Selecting the right wine for your palate can be a bit overwhelming if you haven’t experienced a wide variety of wines from different regions. Many people choose the wine they will buy based on how it has been rated. A lot goes into how wine gets rated. Wine is rated based on a point system that scales from 50 to 100. This scale is called the Wine Spectator’s Scale and became the rating standard in the 1970’s. The scale is used by multiple agencies, individuals and publications in some variation, but the basic premise and numbering is the same. Being that this scale is given based on tasters and critics, the rating may not be enough to determine which is best for you, however it is a good starting point for people new to wine. The scale can be incredibly helpful if you’re searching for excellent wine at a great value.
The scale ratings are as follows:
- 95-100—Classic; which means it is great wine
- 90-94—Outstanding; meaning superior character and style
- 80-89—Good to very good; wine possessing special qualities
- 70-79—Average; meaning the wine is drinkable but has minor flaws
- 60-69—Below average; it’ drinkable but it not recommended
- 50-59—Poor; meaning it is not drinkable and not recommended.
The way the rating works is that testers are given blind tastings of finished or unfinished wines and based on that tasting, the wine is given a rating. They grade the wine based on quality, character and how good the wine will be when it reaches its peak.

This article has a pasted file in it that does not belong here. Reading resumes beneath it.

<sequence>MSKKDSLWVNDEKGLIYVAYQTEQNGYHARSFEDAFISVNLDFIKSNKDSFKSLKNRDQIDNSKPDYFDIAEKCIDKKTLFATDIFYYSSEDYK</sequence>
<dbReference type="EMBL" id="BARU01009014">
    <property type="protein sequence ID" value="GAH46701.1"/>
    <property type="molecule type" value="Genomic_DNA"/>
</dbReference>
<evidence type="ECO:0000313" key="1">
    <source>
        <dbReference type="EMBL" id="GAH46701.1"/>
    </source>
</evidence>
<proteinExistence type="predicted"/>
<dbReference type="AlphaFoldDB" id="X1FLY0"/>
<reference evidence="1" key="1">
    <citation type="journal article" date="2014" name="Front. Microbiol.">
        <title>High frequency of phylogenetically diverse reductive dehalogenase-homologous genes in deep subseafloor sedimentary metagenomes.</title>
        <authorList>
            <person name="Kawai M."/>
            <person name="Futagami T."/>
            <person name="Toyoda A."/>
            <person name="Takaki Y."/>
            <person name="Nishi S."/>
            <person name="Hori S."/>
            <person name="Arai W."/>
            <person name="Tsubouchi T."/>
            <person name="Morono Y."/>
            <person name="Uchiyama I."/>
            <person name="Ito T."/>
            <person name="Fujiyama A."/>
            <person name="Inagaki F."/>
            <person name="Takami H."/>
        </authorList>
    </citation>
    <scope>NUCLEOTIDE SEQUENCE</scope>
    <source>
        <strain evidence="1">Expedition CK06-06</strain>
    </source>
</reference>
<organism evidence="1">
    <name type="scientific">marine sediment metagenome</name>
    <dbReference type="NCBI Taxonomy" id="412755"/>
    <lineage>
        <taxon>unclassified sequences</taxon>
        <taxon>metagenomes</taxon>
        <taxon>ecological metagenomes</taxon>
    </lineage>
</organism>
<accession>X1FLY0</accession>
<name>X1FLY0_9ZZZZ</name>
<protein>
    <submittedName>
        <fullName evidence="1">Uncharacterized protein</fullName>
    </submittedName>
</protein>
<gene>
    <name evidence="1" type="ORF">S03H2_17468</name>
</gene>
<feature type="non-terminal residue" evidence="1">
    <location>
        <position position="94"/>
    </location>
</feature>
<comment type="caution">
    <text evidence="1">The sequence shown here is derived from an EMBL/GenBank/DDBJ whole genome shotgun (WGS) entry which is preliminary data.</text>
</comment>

Will the rating affect the price?
While this rating system has become the standard and can have an influence on the price you pay for good wine, an increasing number of wine drinkers do not pay any attention to the rating scale. The ratings given to wine are based more on their characteristics, flaws, balance, and complexity as opposed to the “likability” of a particular tester’s palate. Because desired taste is relative to each person’s palate, it is completely possible that a higher rated wine may not be suitable for everyone. While winemakers that consistently receive high ratings may, over time, raise the price of their wine if demand accompanies the high rating, not all highly rated wines are necessarily the most expensive. And on the other side, sometimes the very expensive wines receive poor ratings from tasting agencies.
Tasting wine is a lot like analyzing art—your judgement is based entirely on your own subjective experience. That being said, most people like to have some guidance or a point of reference when they get started. So hearing what a critic says about what complexities or lack of complexities a wine possesses is equal to learning about symbolism that radiates through a piece of art. The scale should be a guide that sheds light on certain characteristics of the wine, but allows people to ultimately make up their own minds.
The usability of this scale is changing as the world changes. With a new generation, there are new priorities when it comes to choosing wine. Passionate wine drinkers rely on their own taste buds when it comes to which wine fits their palate and are not confined to the ratings of the 100 point system. A healthy amount of wine enthusiasts seek out the advice of friends and family rather than some critic they do not know. Ultimately, however, people are using the scale as a starting point to begin tasting and experiencing wine for themselves and then trusting their own taste buds to guide them.